It is significant to note that to date the Joint Committee has been unable to produce a report on its regional consultations. This is so even though the production of the report has in the past been given as one of the reasons holding back the processes leading to the passage of the Bill into law.
Indeed, at its meeting held on 10th March 2012 to consider the outcome of the regional consultations, the Joint Committee had to rely on a summary produce by officials of the World Bank on the main issues raised by the public during the regional consultation.
The Joint Committee, after discussing the issues raised in the summary produced by the World Bank, decided that it needed further technical input on those issues and therefore requested that the Coalition produce an Option Paper/Zero Draft involving specific amendments on these issues for its consideration.
The issues identified were:
(i) Exemptions; (ii) Private Bodies; (iii) An Independent Information Commission; (iv) Fees; (v) Accountability measures for collecting and managing internally generated funds; (vi) Appeal Process; and (vii) Declassification of Information.
Somehow, the Joint Committee omitted the question of timelines for disclosure of information upon request, a matter that was a major issue throughout the regional consultations.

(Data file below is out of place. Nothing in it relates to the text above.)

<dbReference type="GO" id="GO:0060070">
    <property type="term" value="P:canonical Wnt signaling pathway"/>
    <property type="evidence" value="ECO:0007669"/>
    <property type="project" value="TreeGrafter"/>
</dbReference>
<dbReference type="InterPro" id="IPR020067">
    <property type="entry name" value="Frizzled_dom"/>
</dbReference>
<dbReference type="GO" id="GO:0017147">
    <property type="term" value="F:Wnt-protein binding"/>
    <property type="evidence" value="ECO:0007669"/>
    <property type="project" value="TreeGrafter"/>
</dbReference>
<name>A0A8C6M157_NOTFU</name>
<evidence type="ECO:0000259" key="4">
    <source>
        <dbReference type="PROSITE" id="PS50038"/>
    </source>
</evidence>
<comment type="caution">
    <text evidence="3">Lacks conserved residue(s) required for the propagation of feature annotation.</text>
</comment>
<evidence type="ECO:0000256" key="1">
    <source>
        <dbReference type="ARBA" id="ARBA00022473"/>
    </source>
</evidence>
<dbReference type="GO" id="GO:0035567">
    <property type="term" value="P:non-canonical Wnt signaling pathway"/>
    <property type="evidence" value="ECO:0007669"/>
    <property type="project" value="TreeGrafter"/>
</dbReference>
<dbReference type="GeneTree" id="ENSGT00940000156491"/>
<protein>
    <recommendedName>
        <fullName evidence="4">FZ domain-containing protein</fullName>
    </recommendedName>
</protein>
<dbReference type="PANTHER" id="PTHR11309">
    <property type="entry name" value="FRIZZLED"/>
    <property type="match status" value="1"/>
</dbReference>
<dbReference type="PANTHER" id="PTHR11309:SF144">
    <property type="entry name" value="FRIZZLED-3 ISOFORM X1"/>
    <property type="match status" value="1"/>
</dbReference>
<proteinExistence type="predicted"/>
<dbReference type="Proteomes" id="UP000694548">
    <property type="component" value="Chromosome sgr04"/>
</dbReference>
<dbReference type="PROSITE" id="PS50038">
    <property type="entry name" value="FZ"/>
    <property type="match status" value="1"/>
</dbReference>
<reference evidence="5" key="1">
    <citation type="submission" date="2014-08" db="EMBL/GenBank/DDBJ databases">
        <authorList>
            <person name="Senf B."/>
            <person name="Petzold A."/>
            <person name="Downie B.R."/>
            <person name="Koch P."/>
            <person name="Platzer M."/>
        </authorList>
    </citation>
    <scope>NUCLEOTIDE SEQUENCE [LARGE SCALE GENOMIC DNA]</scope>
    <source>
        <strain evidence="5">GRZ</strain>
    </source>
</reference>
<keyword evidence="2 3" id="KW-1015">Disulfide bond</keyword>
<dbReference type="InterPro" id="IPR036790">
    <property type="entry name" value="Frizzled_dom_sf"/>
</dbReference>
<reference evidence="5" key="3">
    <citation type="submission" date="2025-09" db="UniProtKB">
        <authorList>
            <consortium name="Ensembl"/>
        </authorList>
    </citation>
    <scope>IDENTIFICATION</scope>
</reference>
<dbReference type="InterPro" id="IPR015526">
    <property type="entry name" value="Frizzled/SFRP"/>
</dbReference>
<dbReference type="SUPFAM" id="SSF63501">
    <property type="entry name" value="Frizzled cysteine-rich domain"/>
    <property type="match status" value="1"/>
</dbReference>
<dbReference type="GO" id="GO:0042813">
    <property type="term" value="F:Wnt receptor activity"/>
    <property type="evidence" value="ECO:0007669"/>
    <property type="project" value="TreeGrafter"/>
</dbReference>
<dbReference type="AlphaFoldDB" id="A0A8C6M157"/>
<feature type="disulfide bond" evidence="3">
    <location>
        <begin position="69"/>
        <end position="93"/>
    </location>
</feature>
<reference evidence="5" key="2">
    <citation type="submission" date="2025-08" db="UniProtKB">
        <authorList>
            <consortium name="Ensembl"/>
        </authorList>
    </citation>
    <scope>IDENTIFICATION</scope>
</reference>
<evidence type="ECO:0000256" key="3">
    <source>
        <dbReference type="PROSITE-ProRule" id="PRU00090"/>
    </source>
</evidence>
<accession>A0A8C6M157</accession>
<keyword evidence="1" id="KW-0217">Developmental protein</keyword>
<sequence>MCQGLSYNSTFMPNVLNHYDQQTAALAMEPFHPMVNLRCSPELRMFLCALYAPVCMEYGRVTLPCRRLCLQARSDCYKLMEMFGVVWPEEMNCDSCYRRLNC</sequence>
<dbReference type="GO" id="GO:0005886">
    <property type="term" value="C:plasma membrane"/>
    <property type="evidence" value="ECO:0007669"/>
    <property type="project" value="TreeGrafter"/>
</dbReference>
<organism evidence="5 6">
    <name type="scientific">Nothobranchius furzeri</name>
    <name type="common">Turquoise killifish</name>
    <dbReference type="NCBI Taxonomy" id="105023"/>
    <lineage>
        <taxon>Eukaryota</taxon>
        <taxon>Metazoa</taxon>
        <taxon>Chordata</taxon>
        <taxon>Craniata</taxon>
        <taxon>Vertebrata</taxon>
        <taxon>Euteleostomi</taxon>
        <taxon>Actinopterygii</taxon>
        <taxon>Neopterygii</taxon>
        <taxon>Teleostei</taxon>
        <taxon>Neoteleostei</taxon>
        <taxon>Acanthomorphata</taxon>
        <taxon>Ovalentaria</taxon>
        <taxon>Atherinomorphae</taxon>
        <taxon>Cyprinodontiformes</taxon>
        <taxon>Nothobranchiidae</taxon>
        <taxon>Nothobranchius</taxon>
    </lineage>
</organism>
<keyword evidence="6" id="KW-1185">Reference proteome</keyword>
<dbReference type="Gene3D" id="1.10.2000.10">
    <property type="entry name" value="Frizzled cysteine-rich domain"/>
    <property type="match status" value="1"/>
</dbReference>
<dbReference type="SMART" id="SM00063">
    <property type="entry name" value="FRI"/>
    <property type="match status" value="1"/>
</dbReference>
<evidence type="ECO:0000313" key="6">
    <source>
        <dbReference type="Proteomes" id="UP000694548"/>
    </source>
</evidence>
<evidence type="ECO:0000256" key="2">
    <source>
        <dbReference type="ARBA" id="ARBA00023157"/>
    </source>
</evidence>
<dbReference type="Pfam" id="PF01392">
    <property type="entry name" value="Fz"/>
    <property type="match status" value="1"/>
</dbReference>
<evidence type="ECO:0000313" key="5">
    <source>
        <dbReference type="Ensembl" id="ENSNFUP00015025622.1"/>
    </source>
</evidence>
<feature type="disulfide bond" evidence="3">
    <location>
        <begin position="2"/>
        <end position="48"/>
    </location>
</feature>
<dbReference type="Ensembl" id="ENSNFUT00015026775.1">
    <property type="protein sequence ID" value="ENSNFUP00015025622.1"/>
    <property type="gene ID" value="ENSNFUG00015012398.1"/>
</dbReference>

On its part, therefore, the Coalition submitted a thirty-page document, named Option Paper/Zero Draft to the Joint Committee on 21st May 2012 on specific amendments to the Bill.
Before then, when the Coalition organized a march to Parliament to press home the need to treat the passage of the Bill into law with urgency, the Majority Leader, Hon. Cletus Avoka, responded by saying that Parliament would not be stampeded into passing the law. More recently, in the evening news of Joy FM on 7th May under pressure from the Coalition and the mass media, Hon. Cletus Avoka stated to the amazement of Ghanaians that the RTI Bill was not a priority of Parliament.
This statement by the Majority Leader only served to increase public pressure for the passage of the Bill, with the necessary amendments, into law.
Despite several requests by the Coalition to the Joint Committee to inform it of their findings on the regional consultations or the Zero Draft no documents were provided to us. During a forum on the RTI organized by the Institute of Democratic Governance (IDEG) on 18th June 2012, the Majority Leader under intense pressure from the audience promised that Parliament would pass the RTI Bill into law before it went on recess at the end of July 2012.
The Coalition continued to request a meeting with the Joint Committee on the Committees consideration of the proposals in the Option Paper/Zero Draft. Finally, the Joint Committee invited the Steering Committee of the Coalition to a meeting at Parliament House on 22nd June 2012.
At this meeting, the Joint Committee informed us that it had accepted most of our proposals in the Option Paper/Zero Draft during a workshop of the Committee in Koforidua on 16th and 17th June and further that in some cases it had even improved upon some of our proposals.